I invite you to take a few moments with me to reflect on today’s Upper Room Devotional below.
Thank you for sharing this early moment of your day with me, with God, and with the thoughts and words of this reading that I hope you will carry with you throughout the coming day and night.
Psalm 92:1-4 New Revised Standard Version (NRSV)
Thanksgiving for Vindication
A Psalm. A Song for the Sabbath Day.
1 It is good to give thanks to the Lord,
to sing praises to your name, O Most High;
2 to declare your steadfast love in the morning,
and your faithfulness by night,
3 to the music of the lute and the harp,
to the melody of the lyre.
4 For you, O Lord, have made me glad by your work;
at the works of your hands I sing for joy.
Tim’s Devotional Reflection for Today
The Psalmist says, “It is good to give thanks to the Lord.” It is good. Gratitude is powerful for several reasons.
First, gratitude acknowledges that God is the source of all that we are and all that we have. The lack of gratitude isn’t just forgetting to say “thank you.” It is, in reality, a failure to acknowledge the source of all that we are and all that we have. We speak of “giving” thanks because “thanks,” from a Middle English word for gratitude, is something we give in return for what we have received. When we receive, we give our thanks. We give our gratitude.
The power of gratitude is the power to get us outside of ourselves and to get us out of believing that we are on our own to acknowledging that God is the source of life and wholeness and all that we are and all that we have.
Whether we are fully conscious of it or not, we have received great gifts from God. We are not self-made people. As the gospel of John expresses it, we have received “grace upon grace.” Sometimes we hear the phrase or use the phrase, “He is a self-made man” or “She is a self-made woman.” The problem with that phrase is that it is not true. Even our ambition and our willingness to excel are gifts from God. We ought to take pride in our accomplishments and enjoy them–but we ought to remember that God is the source and give thanks.
Second, research shows that people who count their blessings may find themselves sleeping better, exercising more and caring more about others. People who remind themselves of the things they are grateful for — people who count their blessings one by one, consciously, every day — show significant improvements in mental health, and even in some aspects of physical health. And these results appear to be true whether you are a healthy college student or an older person with an incurable disease, according to research published in the Journal of Personality and Social Psychology. [Brown, David. “Counting blessings is healthful.” The Washington Post, March 10, 2003, A11]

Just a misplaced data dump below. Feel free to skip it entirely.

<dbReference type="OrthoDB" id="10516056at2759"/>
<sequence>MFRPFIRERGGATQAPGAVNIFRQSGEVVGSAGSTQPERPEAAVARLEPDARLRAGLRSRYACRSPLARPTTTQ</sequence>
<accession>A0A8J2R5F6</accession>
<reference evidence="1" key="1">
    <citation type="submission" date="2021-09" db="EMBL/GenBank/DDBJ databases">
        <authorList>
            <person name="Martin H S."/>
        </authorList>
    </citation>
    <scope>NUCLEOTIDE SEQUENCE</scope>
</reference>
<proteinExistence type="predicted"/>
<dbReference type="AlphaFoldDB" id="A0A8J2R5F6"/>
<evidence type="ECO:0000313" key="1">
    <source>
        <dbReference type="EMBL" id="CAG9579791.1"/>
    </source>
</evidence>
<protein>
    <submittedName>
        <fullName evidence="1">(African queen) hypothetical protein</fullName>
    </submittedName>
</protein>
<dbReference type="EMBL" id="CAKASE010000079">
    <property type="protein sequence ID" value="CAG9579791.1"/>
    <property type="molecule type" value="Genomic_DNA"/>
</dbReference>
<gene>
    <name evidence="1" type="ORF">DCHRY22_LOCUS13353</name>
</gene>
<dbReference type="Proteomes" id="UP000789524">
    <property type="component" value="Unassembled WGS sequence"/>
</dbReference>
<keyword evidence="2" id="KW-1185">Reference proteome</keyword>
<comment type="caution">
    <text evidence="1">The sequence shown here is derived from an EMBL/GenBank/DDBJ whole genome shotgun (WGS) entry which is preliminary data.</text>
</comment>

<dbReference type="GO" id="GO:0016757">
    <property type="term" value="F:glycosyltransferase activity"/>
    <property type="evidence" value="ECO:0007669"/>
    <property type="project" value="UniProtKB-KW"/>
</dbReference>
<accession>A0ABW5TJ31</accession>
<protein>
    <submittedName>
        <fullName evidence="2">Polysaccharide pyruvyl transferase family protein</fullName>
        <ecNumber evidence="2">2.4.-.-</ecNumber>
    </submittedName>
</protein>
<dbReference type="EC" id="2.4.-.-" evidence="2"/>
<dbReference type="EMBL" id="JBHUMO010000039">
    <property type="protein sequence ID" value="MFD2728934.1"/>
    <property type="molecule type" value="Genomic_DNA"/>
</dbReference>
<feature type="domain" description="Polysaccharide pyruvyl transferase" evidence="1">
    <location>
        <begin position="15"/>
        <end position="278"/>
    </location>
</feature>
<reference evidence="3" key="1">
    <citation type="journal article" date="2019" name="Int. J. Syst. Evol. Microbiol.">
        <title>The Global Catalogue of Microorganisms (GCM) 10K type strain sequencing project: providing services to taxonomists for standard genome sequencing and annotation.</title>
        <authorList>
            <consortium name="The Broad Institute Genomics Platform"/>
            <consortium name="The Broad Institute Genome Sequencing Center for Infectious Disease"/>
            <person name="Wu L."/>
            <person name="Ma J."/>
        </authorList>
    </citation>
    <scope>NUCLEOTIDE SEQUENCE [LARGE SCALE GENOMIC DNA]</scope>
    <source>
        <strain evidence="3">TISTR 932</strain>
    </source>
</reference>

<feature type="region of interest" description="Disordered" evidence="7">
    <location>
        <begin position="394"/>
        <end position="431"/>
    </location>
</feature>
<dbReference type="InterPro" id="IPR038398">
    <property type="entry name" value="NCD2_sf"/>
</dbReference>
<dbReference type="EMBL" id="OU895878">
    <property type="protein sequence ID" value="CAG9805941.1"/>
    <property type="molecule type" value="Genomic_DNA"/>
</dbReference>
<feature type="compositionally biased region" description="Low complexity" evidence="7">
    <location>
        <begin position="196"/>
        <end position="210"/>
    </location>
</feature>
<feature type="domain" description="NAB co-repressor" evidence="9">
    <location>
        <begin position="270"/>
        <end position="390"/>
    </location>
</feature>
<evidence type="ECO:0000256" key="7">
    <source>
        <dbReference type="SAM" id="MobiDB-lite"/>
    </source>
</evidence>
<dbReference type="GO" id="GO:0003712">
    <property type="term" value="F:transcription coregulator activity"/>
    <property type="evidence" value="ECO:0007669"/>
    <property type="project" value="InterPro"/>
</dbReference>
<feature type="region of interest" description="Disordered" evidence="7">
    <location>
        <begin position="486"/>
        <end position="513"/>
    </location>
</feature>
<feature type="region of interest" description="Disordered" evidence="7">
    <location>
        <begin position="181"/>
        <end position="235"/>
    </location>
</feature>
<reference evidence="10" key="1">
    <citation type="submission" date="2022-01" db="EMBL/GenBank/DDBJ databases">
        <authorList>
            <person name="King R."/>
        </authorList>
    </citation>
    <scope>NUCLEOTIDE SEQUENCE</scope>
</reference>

Third, gratitude leads us to see life in a new way.
Rabbi Harold Kushner, in his book, Who Needs God, writes, “Religion is not primarily a set of beliefs, a collection of prayers or a series of rituals. Religion is first and foremost a way of seeing. It can’t change the facts about the world we live in, but it can change the way we see those facts, and that in itself, can often make a difference.”
Gratitude is, in reality, a way of seeing. What happens when our lives are marked by gratitude? We find peace, we find contentment, we are more loving and accepting of others and our lives evidence joy.
Finally, gratitude leads us to live life in a certain way.
In the late 1970’s and early 1980’s when there were many Vietnamese refugees immigrating to our country, churches were often the sponsors of these families. In one of those churches, the pastor reported that a child in one of those families greeted him on the Sunday before Thanksgiving with a greeting she had been working hard to learn. She said, “Happy Thanksliving.” Thanksliving—I like that word. It reminds us that gratitude becomes a lifestyle—we live it!
Thanksliving is when gratitude gets very concrete. It is a way of living in response to God’s amazing love and grace. It is loving because God loves us. It is giving because God has given us grace upon grace. It is forgiving because God has forgiven us. It is passing on to others what we ourselves have received.
How is the best way to say thank you? It is to pass on our blessings to others. It happens in families all the time. We give thanks for our parents’ love by being loving parents. It happens in our communities all the time. We give thanks for all the community has done for us by giving back to the community. It happens in churches all the time. We give thanks for all the church has done for us by giving back to the church.
I had a poet friend, Mary Craig, who in one of her poems penned words that have stuck with me through the years: “We pay our debts to the past by putting the future in debt to us.”
That is living in gratitude.
Thank you for sharing this early moment of your day with me, with God, and with the words and music that I hope you will carry with you throughout the coming day and night.
I am so grateful for you, for our church, and for the Love that will see us all through this very difficult time. Please stay safe and well and we’ll be together again in spirit tomorrow morning!
Grace and Peace,
Dr. Tim Bruster